How much sleep you need also changes through the year and on your health and activity levels. If you are dealing with an illness, it is likely that you will need more sleep than usual. If you are a very active athlete, then you will also need more sleep than the average person. We also tend to sleep longer in the winter with its longer nights and we sleep for less time in the summer where there is more daylight.

What happens if you aren’t getting enough sleep?

If you aren’t getting the recommended amount of sleep each night, it might be a good idea to look at why?

Are you prioritising your sleep?

It is very easy to put other things in life first at the expense of your sleep. Taking care of children, household chores and work often take priority over self-care, however these will lead in the longer term to you not being as healthy or productive as you could be. Remember, taking care of yourself means that you will be a better version of you for everyone around you.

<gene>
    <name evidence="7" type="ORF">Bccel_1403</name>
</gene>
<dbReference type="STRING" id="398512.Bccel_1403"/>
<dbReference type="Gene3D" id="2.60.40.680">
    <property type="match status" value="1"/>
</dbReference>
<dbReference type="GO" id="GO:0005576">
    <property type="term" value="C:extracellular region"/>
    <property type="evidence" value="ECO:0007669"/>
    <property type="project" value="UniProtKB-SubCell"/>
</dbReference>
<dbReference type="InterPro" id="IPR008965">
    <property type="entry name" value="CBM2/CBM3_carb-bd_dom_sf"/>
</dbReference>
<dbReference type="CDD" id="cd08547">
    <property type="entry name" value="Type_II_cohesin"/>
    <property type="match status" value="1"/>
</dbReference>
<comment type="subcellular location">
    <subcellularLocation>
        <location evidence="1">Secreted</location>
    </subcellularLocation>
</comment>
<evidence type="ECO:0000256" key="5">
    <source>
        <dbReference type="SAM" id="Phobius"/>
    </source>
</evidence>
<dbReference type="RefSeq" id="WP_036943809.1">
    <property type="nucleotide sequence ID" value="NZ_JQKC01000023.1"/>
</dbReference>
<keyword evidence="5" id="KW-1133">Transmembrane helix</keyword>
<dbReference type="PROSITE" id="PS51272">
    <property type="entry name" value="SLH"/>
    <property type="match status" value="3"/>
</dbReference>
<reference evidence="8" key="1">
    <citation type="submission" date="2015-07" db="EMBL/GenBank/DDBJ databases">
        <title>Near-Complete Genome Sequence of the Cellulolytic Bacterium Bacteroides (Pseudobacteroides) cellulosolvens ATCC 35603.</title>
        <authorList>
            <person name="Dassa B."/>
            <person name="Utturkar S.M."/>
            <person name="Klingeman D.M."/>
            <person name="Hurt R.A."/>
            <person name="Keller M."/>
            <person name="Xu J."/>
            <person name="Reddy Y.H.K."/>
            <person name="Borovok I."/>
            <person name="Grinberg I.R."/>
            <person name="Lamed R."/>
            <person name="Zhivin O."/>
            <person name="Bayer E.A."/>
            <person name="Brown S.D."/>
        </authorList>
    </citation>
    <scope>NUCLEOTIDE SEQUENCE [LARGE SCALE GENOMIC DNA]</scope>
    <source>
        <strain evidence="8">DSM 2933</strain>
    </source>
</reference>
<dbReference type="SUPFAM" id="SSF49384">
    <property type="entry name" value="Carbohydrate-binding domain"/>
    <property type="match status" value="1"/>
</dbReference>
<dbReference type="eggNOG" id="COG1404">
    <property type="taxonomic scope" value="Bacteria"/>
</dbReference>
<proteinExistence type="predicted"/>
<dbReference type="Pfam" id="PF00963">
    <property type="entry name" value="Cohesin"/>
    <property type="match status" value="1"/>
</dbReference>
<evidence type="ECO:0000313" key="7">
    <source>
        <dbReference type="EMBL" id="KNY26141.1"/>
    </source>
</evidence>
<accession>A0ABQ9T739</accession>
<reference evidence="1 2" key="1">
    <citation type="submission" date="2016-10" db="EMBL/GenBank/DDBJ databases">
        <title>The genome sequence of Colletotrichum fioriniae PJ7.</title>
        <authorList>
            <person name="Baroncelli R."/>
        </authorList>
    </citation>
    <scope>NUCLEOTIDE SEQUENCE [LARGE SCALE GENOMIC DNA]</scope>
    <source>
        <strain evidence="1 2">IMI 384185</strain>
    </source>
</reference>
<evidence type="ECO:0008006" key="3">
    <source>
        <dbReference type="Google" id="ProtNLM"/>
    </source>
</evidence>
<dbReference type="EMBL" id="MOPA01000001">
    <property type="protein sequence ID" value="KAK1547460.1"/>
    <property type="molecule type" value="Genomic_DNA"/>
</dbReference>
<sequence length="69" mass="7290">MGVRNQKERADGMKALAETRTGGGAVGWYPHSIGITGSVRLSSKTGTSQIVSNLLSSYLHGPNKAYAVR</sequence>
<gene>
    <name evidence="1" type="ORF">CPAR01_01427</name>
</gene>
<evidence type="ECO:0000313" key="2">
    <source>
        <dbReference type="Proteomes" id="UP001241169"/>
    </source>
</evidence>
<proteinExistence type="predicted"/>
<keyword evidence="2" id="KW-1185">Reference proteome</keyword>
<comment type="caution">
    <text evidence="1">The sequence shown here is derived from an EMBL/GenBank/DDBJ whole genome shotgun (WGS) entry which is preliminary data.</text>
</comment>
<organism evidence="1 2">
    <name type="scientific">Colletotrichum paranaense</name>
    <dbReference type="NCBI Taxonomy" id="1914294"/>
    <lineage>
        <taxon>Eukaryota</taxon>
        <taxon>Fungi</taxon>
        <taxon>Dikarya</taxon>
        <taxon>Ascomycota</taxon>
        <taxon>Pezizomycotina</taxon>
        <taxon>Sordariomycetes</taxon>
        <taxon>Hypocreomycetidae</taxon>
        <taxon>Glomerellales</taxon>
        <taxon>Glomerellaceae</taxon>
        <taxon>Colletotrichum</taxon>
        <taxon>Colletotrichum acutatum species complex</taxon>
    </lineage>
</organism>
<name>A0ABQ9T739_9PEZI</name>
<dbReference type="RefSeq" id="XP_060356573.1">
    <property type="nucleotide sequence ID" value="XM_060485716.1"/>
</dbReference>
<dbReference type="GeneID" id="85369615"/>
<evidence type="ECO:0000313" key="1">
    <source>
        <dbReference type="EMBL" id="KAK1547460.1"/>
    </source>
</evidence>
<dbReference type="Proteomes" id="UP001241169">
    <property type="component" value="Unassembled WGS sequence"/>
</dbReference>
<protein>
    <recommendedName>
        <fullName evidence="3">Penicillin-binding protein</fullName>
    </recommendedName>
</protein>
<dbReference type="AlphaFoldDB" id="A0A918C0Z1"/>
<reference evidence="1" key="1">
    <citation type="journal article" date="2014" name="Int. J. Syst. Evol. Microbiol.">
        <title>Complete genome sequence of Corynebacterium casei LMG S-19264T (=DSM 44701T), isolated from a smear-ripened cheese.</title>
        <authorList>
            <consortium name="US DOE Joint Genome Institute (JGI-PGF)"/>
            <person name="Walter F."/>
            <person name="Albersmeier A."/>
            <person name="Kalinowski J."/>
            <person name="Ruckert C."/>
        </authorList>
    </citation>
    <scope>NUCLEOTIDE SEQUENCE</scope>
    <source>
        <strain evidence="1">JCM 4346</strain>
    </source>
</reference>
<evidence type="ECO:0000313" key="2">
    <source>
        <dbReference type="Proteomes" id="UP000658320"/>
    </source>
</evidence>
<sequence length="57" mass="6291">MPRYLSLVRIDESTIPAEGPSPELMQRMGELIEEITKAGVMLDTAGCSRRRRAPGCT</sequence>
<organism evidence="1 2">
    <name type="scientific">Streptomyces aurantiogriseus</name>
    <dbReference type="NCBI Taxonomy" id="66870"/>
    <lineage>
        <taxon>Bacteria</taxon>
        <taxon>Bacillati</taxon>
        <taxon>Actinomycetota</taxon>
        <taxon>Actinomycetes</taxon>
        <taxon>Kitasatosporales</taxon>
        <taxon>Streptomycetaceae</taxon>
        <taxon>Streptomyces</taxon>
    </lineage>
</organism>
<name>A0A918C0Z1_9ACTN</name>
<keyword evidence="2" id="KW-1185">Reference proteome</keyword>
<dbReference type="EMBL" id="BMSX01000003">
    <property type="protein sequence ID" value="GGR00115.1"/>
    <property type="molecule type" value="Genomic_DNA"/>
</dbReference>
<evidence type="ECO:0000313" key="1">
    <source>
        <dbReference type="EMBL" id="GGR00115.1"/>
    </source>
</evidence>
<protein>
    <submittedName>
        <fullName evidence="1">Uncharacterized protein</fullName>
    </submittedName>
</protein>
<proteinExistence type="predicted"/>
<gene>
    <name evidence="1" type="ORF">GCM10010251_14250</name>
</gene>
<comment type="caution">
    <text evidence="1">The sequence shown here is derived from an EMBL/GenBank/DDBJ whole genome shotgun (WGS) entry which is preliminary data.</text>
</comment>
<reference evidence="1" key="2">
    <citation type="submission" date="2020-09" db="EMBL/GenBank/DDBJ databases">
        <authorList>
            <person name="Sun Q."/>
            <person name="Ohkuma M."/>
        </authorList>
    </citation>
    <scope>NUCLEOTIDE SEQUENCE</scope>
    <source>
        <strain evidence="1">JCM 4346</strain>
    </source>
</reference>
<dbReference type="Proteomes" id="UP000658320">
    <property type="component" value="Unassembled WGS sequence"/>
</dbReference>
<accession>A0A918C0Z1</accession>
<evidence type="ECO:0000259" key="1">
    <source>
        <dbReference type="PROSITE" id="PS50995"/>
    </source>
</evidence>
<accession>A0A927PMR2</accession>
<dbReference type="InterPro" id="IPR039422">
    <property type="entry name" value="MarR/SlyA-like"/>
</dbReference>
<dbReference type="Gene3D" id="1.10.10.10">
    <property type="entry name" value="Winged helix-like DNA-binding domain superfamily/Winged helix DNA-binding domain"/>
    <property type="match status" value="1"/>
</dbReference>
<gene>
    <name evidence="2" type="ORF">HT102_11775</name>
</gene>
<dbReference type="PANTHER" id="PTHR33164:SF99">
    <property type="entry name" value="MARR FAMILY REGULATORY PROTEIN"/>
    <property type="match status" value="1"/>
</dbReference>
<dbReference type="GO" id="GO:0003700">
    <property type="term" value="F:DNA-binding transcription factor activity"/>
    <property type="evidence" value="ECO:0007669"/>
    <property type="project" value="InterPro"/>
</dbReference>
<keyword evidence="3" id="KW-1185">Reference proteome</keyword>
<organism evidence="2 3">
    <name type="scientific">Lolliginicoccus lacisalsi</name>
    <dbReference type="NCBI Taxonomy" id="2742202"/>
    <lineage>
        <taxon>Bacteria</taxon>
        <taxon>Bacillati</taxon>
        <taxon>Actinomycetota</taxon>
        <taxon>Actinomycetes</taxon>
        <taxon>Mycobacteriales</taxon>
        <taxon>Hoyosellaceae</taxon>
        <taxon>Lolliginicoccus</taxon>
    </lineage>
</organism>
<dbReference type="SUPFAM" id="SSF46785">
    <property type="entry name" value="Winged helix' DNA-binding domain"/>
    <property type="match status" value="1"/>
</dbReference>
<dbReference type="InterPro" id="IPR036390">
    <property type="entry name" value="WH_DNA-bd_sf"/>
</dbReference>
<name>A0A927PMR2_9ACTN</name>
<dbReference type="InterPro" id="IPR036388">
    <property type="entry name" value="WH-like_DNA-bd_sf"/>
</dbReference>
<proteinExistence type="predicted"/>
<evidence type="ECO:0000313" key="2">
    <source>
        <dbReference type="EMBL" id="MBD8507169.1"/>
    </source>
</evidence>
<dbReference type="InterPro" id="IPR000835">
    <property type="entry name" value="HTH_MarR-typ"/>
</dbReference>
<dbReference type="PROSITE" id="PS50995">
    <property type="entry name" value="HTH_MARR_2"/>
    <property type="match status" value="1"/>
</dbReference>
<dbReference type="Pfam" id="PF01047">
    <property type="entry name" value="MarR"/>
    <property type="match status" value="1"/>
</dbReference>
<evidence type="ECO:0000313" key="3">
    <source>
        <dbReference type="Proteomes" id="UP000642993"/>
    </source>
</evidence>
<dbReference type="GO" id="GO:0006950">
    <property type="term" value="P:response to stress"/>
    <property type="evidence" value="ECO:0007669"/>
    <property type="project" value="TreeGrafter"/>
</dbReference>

Revenge sleep procrastination

Over the last 18 months especially, a phenomena known as revenge sleep procrastination has emerged. This is where people put off going to bed so that they can do activities at night that they don’t have time for during the day. Often this includes watching a television show that you want to watch, or scrolling through social media, which you may feel you can’t do during the day while you are with other people in your household. With more people working from home all day, there has been less time to ourselves (e.g. while commuting or in an empty house) leading to the perception that you have less time to do the things that you want to do during the daytime.

Juniper Metal Brass and white Bed

If you are not making your sleep a priority, then think of getting a good night sleep in the same way that you do getting sufficient exercise and eating a healthy balanced diet. Getting enough sleep each day should be a priority for your health and wellbeing – something that you want to do for your health rather than a chore or a luxury.

What to do if you can’t sleep?